In This Article Expand or collapse the "in this article" section Race and Violence

  • Introduction
  • Manifest Destiny, Westward Expansion, Genocide, and White Supremacy in the United States
  • Lynching and Racial Terror in the US-Mexico Borderlands
  • Attacks on Latinx Youth in World War II: Zoot Suit Riots and the Criminalization of Youth
  • Police Brutality: The Ongoing Saga of State Violence toward People of Color
  • State and Vigilante Violence in the US-Mexico Borderlands
  • Violence and Carceral Regimes: Race, Gender, and Mass Incarceration

Sociology Race and Violence
Arturo Aldama, Laura Malaver, Shawn O'Neal, Alejandra Benita Portillos
  • LAST REVIEWED: 29 July 2020
  • LAST MODIFIED: 29 July 2020
  • DOI: 10.1093/obo/9780199756384-0250


White-supremacist violence; theft of land and resources; the genocide of indigenous peoples and the horrors of violence of stolen and enslaved human beings to build wealth for their colonial overlords, countries, and empires in the United States, the Caribbean, and the Americas; and xenophobic and racialized exploitations of labor produced by people of color are core aspects of US history. The issues, spectacles, histories, and lived experiences of race, racism, and racial, gender, and sexual violence drive the structural oppression of nonwhite communities in the United States and have unique trajectories while also developing unevenly and relationally within shared histories of racial, gender, and sexual violence and economic exploitation. Violence toward people of color started with first contact between European colonizing forces and indigenous communities in the late 15th century. From the late 15th century to the 21st century, the spectacles of lynching; vigilantism; Jim Crow / Juan Crow segregation practices; the imposition of boarding schools and the documented physical, psychological, and sexual violence inflicted on indigenous children; and the extreme anti-Chinese violence of vigilante race riots and xenophobic immigration laws are all legacies continuing into the 2020s. In the 20th century, a range of organized systems and acts of violence continued and emerged, from white-supremacist and patriarchal authority on communities of color; race riots; lynching; massacres; and unlawful imprisonments to the 1943 zoot suit riots, deportation, other acts of state-driven violence, and the rise of mass incarceration. Acts of domestic terrorism by white-supremacist individuals who see Latinx, Muslims, Jews, and other non-Anglo-Saxon communities as threats and invaders to the US body politic are a central feature of the 21st century. Along with vigilante violence toward communities of color, police brutality and deadly force with impunity continue to traumatize communities of color and foments the racial biopower politics of the 21st century, not to mention the ongoing crisis of domestic and gender-driven violence. This article summarizes a range of sources that speak both to empire- and state-driven and vigilante violence in different time frames toward varying communities in the United States and beyond.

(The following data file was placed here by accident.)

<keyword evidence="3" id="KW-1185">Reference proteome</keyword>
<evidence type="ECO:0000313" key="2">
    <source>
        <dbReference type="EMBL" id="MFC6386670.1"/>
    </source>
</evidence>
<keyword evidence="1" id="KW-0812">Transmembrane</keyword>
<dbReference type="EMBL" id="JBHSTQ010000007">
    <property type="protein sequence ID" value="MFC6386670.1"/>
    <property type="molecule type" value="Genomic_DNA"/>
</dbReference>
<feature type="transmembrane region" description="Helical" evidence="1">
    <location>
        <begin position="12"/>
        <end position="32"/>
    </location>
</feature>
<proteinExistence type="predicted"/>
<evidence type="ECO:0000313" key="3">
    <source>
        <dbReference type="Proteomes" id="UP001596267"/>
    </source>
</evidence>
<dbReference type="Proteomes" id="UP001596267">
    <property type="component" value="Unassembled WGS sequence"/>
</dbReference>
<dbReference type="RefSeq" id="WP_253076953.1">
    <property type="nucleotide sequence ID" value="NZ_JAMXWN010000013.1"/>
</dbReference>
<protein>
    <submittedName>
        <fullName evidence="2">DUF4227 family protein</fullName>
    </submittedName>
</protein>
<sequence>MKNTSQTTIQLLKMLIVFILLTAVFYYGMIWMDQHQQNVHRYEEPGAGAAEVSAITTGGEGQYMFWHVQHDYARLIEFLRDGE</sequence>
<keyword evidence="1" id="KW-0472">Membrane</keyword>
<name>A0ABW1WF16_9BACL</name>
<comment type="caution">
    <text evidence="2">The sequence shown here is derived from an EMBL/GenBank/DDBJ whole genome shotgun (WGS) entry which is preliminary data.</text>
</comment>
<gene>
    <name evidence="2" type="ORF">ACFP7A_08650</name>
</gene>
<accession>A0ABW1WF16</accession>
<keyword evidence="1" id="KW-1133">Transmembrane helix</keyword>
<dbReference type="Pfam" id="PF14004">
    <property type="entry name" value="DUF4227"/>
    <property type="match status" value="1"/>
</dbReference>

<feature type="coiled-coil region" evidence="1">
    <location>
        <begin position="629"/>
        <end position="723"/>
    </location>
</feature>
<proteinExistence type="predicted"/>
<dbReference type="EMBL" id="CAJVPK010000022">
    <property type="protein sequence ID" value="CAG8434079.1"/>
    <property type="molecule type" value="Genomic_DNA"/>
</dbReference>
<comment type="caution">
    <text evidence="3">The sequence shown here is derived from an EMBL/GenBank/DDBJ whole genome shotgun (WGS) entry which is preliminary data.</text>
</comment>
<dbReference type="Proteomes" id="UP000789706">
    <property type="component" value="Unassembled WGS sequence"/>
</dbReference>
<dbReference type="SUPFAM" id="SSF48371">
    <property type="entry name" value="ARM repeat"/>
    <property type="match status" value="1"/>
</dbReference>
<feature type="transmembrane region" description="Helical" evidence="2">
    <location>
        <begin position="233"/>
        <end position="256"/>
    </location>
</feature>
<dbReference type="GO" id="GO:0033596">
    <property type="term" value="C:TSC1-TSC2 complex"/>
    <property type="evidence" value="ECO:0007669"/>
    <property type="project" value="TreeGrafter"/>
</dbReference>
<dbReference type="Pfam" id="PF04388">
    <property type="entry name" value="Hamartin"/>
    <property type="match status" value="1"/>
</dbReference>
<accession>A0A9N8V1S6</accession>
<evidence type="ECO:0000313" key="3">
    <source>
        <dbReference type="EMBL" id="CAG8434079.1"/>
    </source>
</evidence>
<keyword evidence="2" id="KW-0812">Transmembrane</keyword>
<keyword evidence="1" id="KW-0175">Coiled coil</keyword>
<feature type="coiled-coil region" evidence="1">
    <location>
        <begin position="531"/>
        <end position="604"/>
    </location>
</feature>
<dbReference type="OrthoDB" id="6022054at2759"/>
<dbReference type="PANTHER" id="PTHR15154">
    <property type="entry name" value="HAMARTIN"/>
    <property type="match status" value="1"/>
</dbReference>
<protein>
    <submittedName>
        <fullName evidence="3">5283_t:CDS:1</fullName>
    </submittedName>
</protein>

Violence of Empire and European Colonization in the United States and the Americas

Colonization in the Americas by European empires (Spanish, English, French, Brazilian, and the Dutch Crown) started in the late 15th century and lasted until colonized nations began winning their independence in the 19th century. These empires sought to build further wealth and power by usurping land and resources, murder, enslavement, and displacement of indigenous people, as well as the theft and enslavement of people from the continent of Africa to replace and work with enslaved indigenous subjects. Given how each of these areas of colonization has a huge archive of primary and secondary sources and scholarly studies, we feature only some key texts that discuss colonization and enslavement and the racial and gendered violence that drives the colonial project and the ideologies that place nonwhite peoples as inferior, savage, and less evolved than Euro-Western setter-colonialists. The four-hundred-plus-year holocaust of enslaved Africans to build the wealth of European and Anglo-American plantation owners in the Americas and the Caribbean has a huge range of sources and needs to have its own full-length annotated bibliography. However, we included a variety of key sources that speak to the racialized violence of the Middle Passage and the racialized violence of enduring enslavement and violence of subjecting human beings to become slaves and “property” for plantation and mine owners, among other industries. For a good overview of the genocide enacted by the Spanish Empire in Mexico and the ways that indigenous subjects were decimated by warfare, enslaved work conditions, and disease, see Aldama 2001, Dunbar-Ortiz 2015, and Todorov 1999. Mignolo 2003 discusses in great detail the systematic denial of “coevalness” that characterizes Europe’s colonialist attitudes toward Mexico and its civilizational complexity. For an understanding of racialized sexual violence during conquest on indigenous women, see Smith 2005, and for a more recent look at the ongoing femicides of racialized sexual violence on indigenous women, see Deer 2015. For a study on sexual violence toward enslaved indigenous and African bodies in Brazil, see Aidoo 2018. Some key texts that discuss the racialized violence on enslaved people of African descent in the United States include Hartman 1997, on the terror of racial and sexual violence on enslaved bodies, and, for work on the horrors of abjection in the Middle Passage, Hurston 2018, which is based on interviews with a survivor of the Middle Passage. We also summarize a key work by Orlando Patterson (Patterson 2018), which discusses the practices of slavery across different continents and countries and then focuses on the practices of “social death” that were employed by US plantation owners and slave owners to reduce human beings to literal property.

  • Aidoo, Lamonte. 2018. Slavery unseen: Sex power and violence in Brazilian history. Durham, NC: Duke Univ. Press.